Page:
According to the US Department of Labor (US DOL), the construction industry has the highest rate of current drug users (15.6%) as compared to any other industry in the United States. As the city of New York grapples with trying to reduce their alarming rate of injuries and fatalities on construction sites, the New York chapter of the Associated Builders and Contractors (ABC) has proposed that lawmakers add mandatory drug and alcohol testing for construction workers to the law books, according to the New York Daily News.
It should come as no surprise that ABC would be against drug and alcohol use on job sites, as the organization is a founding member of the Construction Coalition for a Drug-and Alcohol- Free Workplace (CCDAFW). In a letter to Speaker Melissa Mark-Viverito and chair of the buildings committee, Jumaane Williams, ABC New York President Brian Sampson wrote, “The reality is that drugs and alcohol are likely among the leading causes of injury to construction workers. It would be strange to pass worksite safety legislation while ignoring such a major negative factor in the industry.”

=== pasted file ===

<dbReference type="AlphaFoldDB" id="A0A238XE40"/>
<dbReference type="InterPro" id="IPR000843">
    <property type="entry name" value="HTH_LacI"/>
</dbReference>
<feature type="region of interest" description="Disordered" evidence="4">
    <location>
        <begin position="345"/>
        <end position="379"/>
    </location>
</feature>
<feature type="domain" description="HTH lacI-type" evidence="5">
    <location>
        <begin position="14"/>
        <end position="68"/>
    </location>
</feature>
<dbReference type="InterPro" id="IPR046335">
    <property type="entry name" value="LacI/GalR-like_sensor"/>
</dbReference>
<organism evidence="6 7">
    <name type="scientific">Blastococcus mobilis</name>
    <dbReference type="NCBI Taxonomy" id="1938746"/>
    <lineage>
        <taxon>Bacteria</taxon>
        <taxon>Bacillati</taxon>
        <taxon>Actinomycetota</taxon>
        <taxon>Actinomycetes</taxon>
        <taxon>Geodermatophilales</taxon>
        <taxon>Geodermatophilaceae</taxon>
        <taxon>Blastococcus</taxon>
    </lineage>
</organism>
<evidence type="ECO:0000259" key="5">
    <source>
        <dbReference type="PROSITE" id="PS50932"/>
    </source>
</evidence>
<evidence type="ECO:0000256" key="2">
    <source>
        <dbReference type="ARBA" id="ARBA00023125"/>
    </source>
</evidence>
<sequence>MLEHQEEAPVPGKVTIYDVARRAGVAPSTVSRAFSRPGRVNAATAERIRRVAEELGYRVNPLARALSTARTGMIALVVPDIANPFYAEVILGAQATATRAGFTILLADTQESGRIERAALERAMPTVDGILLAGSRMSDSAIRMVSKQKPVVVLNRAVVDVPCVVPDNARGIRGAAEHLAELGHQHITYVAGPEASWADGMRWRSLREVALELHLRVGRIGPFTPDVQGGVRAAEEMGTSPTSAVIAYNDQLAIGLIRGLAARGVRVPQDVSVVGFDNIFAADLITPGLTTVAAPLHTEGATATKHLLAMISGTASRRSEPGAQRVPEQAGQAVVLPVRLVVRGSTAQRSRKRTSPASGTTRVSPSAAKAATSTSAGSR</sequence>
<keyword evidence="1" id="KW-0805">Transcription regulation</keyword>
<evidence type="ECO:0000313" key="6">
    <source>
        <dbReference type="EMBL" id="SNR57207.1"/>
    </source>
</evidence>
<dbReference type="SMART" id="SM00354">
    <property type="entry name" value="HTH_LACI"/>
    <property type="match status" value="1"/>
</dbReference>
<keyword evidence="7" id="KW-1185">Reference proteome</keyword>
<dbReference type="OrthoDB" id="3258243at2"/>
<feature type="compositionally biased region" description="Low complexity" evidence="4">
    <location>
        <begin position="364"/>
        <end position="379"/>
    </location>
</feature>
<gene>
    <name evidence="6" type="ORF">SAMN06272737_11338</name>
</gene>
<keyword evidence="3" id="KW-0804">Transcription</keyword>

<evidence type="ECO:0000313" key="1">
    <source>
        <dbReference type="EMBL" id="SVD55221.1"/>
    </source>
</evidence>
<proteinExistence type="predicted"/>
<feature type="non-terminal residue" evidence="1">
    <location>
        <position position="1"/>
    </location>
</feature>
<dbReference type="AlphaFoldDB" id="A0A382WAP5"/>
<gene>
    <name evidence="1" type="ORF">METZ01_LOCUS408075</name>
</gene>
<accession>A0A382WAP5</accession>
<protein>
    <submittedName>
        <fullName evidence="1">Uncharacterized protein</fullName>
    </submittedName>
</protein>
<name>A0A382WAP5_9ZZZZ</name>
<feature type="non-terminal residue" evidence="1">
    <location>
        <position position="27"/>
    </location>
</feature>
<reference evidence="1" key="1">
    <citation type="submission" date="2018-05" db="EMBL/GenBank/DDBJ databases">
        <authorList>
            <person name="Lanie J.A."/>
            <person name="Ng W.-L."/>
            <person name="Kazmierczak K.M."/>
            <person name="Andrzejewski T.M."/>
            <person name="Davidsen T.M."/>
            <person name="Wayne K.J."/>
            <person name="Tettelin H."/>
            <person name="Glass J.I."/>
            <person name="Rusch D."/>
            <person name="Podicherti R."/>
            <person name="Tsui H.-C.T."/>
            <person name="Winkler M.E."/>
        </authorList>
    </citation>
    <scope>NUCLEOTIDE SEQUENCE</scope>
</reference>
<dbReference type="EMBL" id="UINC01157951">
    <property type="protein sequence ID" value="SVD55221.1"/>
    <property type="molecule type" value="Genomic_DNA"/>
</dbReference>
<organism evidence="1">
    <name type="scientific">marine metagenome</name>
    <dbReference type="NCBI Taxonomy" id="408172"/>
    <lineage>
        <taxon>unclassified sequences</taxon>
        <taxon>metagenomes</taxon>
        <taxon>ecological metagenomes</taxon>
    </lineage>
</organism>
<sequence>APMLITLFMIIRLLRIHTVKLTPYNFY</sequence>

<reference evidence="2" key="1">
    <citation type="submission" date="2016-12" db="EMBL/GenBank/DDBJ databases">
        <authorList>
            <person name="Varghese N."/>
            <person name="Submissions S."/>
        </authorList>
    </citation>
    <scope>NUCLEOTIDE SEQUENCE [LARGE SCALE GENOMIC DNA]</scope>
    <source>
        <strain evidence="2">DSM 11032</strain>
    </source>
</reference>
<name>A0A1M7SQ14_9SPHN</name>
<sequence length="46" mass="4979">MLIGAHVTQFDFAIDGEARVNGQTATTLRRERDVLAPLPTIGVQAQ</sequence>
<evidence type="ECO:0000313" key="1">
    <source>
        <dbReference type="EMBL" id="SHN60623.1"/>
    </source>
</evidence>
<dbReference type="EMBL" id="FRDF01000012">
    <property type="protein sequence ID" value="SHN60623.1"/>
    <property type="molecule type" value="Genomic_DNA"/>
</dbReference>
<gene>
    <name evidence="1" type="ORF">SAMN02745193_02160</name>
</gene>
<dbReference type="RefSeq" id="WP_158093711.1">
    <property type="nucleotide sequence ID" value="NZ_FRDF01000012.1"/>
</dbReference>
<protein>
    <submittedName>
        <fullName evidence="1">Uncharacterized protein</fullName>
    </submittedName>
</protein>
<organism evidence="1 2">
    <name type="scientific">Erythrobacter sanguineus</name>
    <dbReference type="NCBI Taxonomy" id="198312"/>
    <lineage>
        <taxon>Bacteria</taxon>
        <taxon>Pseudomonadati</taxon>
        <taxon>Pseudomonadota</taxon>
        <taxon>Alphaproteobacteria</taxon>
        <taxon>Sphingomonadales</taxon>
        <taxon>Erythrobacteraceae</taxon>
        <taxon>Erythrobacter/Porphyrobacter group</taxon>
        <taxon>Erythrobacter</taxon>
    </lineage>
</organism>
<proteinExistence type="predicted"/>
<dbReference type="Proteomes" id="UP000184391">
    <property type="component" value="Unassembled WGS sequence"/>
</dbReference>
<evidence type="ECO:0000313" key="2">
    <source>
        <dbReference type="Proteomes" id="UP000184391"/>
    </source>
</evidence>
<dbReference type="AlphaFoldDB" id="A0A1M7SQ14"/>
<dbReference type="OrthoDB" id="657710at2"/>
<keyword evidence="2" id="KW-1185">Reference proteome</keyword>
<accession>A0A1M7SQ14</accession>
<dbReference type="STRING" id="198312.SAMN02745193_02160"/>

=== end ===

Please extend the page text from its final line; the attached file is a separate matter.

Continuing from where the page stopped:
ABC NY, an advocate group for merit shop contractors, is battling against primarily union groups on this and several other issues. Gary LaBarbera, president of the NYC Building and Construction Trades Council sees the drug testing proposal as a way to punish the workers, telling the NY Daily News that, “This letter is nothing more than a diversionary attempt by irresponsible developers and nonunion contractors to scapegoat workers, shift the blame to victims, and cover up for their own poor safety record which puts profits over worker safety.”
Unfriendly words have also been exchanged through the media about the union’s recent push to require new workers to first pass apprenticeship and training programs, before they could work on buildings over 9 stories tall. A scathing NY Post article called that proposal a “phony push for construction site safety” and ABC NY was happy to post that article on their blog.
While both sides are actively working to increase construction site safety, a clearly noble cause, it seems as though the battle between union and non-union is getting in the way. As construction workers are dying on the job site, now is probably a good time to quit playing politics and start working together for a common good.